MBDA is expected to conduct firings of its ‘Brimstone 2’ missile from a Boeing AH-64E Apache as part of an effort to persuade the British Army to integrate the weapon on its new helicopter fleet.
A spokesperson for the MoD said:
“During June, MBDA is being funded by MoD to carry out risk reduction/proof of concept firings of Brimstone off an AH64E using the Modernized Target Acquisition Designation Sight and fire-control radar. These firings support MBDA’s proposed missile solution for the UK buy of AH64E — Future Attack Helicopter Weapon (FAHW) — an enhanced Brimstone specifically designed to meet the British Army’s attack helicopter needs.”
Brimstone 2 will have an improved seeker, a more modular design and improvements to airframe and software for “an overall increase in performance with improvements in range and engagement footprint” including a “more than 200% increase” in maximum range.
In 2015, the United Kingdom requested the re-manufacture of fifty WAH-64 Apache helicopters to AH-64E Apache Guardian standard and this was quickly approved by the United States. It is understood that Boeing is offering the helicopters at a lower price by tacking them on to the end of a larger Apache order from the US military.
The AH-64E variant features improved digital connectivity over previous models, the Joint Tactical Information Distribution System, more powerful T700-GE-701D engines with upgraded transmission to accommodate more power, capability to control unmanned aerial vehicle, full IFR (Instrument Flight Rules) capability, improved landing gear and additional upgrades.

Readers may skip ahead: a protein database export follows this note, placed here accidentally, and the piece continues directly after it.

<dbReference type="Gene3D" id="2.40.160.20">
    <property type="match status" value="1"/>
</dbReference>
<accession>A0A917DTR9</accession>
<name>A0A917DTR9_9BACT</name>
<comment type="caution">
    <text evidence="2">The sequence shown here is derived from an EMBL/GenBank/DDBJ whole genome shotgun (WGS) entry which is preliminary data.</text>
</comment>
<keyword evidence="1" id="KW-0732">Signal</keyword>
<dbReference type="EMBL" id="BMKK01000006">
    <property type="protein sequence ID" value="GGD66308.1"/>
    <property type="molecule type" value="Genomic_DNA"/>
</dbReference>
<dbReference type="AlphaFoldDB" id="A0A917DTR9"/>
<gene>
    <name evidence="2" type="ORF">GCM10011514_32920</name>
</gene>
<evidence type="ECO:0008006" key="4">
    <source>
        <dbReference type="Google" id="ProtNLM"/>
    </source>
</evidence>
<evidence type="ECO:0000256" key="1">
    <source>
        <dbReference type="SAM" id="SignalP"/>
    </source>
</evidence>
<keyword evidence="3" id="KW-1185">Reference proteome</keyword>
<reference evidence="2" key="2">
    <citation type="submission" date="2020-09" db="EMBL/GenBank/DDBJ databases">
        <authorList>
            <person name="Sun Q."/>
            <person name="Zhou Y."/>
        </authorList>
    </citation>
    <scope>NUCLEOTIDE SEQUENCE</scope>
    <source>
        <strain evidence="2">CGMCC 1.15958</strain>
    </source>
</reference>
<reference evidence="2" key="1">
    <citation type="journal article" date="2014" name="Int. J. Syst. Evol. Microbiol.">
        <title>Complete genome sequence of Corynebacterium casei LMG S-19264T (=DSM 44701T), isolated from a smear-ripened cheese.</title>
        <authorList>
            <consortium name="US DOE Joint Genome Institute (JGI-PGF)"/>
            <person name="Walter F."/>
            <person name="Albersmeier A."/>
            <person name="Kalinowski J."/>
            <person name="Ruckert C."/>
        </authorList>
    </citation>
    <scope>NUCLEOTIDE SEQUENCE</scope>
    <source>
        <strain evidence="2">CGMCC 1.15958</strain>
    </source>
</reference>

Included in the deal will be:
“One hundred and ten (110) T-700-GE-701D Engines (100 installed and 10 spares), the refurbishment of fifty-three (53) AN/ASQ-170 Modernized Target Acquisition and Designation Sights (M-TADS) (50 installed and 3 spares), the refurbishment of fifty-three (53) AN/AAR-11 Modernized Pilot Night Vision Sensors (PNVS) (50 installed and 3 spares), the refurbishment of fifty-two (52) AN/APG-78 Fire Control Radars (FCR) (50 installed and 2 spares) with fifty-five (55) Radar Electronics Units (Longbow Component) (50 installed and 5 spares), fifty-two (52) AN/APR-48B Modernized Radar Frequency Interferometers (50 installed and 2 spares), sixty (60) AAR-57(V) 3/5 Common Missile Warning Systems (CMWS) with 5th Sensor and Improved Countermeasure Dispenser (50 installed and 10 spares), one hundred and twenty (120) Embedded Global Positioning Systems (GPS) with Inertial Navigation (100 installed and 20 spares), and three hundred (300) Apache Aviator Integrated Helmets.
Also included are AN/AVR-2B Laser Detecting Sets, AN/APR-39D(V)2 Radar Signal Detecting Sets, Integrated Helmet and Display Sight Systems (IHDSS-21), Manned-Unmanned Teaming International (MUMT-I), KOR-24A Link 16 terminals, M206 infrared countermeasure flares, M211 and M212 Advanced Infrared Countermeasure Munitions (AIRCMM) flares, Identification Friend or Foe (IFF) transponders, ammunition, communication equipment, tools and test equipment, training devices, simulators, generators, transportation, wheeled vehicles, organizational equipment, spare and repair parts, support equipment, personnel training and training equipment, U.S. Government and contractor engineering, technical, and logistics support services, and other related elements of logistics support.”
It’s understood that the Ministry of Defence are keen to have the aircraft re-manufactured in the United States but this option will almost certainly mean jobs being lost at AgustaWestland. The UK had originally purchased 67 Apache aircraft, the first 8 helicopters were built by Boeing; the remaining 59 were assembled by AgustaWestland at Yeovil. It is understood that this arrangement more than doubled their cost.